We learned a lot in the wake of 9/11. We had multiple hearings on various aspects of that attack and our failures, including the famed 9/11 report. In response, we passed bills which improved our ability to catch the terrorists not in the act, but before the act.
In some cases, our executive branch requested the services of American telecommunications companies in protecting our country and it's people from terrorist attacks. These patriotic companies joined in the fight against terror. Whether you agree or disagree with the administration actions (I agree with them), it is clear the companies were doing their part in good faith to protect the citizens of this country.
But rather than praise these companies for looking out for American interests, some want to punish those companies. So the new anti-terror bill included protection for this companies. A broad bipartisan majority agreed to this protection. But Obama voted to punish these American companies. From the Wall Street Journal, "Obama's Wiretap Votes":
Now and then sanity prevails, even in Washington. So it did yesterday as the Senate passed a warrantless wiretap bill for overseas terrorists while killing most of the Lilliputian attempts to tie down our war fighters.
"We lost every single battle we had on this bill," conceded Chris Dodd, which ought to tell the Connecticut Senator something about the logic of what he was proposing. His own amendment -- to deny immunity from lawsuits to telecom companies that cooperated with the government after 9/11 -- didn't even get a third of the Senate. It lost 67-31, though notably among the 31 was possible Democratic Presidential nominee Barack Obama. (Hillary Clinton was absent, while John McCain voted in favor.)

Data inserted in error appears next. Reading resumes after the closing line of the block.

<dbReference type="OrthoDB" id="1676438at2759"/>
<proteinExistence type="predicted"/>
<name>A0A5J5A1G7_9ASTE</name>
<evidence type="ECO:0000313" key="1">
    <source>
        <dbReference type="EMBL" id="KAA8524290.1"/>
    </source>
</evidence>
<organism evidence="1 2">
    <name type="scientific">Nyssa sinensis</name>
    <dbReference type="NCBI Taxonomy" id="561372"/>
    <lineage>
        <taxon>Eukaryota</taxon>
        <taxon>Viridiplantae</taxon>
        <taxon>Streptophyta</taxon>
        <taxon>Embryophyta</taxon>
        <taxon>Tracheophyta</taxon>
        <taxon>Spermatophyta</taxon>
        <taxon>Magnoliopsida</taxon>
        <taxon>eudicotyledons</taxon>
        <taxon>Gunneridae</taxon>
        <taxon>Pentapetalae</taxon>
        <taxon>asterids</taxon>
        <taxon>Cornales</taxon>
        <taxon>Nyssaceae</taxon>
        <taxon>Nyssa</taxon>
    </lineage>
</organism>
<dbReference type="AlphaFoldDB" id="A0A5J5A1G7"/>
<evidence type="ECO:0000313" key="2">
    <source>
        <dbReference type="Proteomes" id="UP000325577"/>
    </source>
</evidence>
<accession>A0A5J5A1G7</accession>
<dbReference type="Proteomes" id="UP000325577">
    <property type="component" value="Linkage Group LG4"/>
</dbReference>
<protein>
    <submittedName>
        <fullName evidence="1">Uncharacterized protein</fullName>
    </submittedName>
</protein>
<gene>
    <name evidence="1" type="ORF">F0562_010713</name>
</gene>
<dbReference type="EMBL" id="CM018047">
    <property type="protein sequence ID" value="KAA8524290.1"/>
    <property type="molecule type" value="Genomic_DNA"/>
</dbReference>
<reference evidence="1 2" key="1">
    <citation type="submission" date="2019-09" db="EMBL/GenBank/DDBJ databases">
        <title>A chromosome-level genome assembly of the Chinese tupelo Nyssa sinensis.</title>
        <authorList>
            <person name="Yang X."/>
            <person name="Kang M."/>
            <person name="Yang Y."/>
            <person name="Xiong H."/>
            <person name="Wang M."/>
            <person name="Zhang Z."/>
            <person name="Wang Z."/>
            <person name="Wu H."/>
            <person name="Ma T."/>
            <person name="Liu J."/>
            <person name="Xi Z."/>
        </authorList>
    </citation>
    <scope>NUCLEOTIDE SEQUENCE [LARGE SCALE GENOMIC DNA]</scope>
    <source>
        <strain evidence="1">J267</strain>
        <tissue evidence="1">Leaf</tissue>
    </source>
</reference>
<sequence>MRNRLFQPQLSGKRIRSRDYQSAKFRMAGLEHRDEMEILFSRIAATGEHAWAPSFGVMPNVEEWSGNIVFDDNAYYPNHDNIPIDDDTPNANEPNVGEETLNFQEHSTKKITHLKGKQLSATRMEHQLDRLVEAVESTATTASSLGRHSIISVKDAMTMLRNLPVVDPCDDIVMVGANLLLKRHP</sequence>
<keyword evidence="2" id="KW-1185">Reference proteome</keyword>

The WSJ rightly criticizes Obama for this vote, and asks what this tells us of his naivete when it comes to protecting our country from the very real terror threat:
It says something about his national security world view, or his callowness, that Mr. Obama would vote to punish private companies that even the bipartisan Senate Intelligence Committee said had "acted in good faith." Had Senator Obama prevailed, a President Obama might well have been told "no way" when he asked private Americans to help his Administration fight terrorists. Mr. Obama also voted against the overall bill, putting him in MoveOn.org territory.
It is clear that a large number of Democrats don't mind attacking American companies who are doing their best to help protect America. Those Democrats will be happy to vote for someone like Obama who will vote to make those companies pay for their service with lawsuits.
But I hope the large portion of the American electorate who care about this country and about protection from a terror attack will not support a Presidential candidate who does not share their views. I was hoping they would make up a majority of the Democratic voters, but it appears now that Obama is, inconceivably, being considered the party's choice for President. It may be too late for me to help get a more sane candidate from the Democratic party.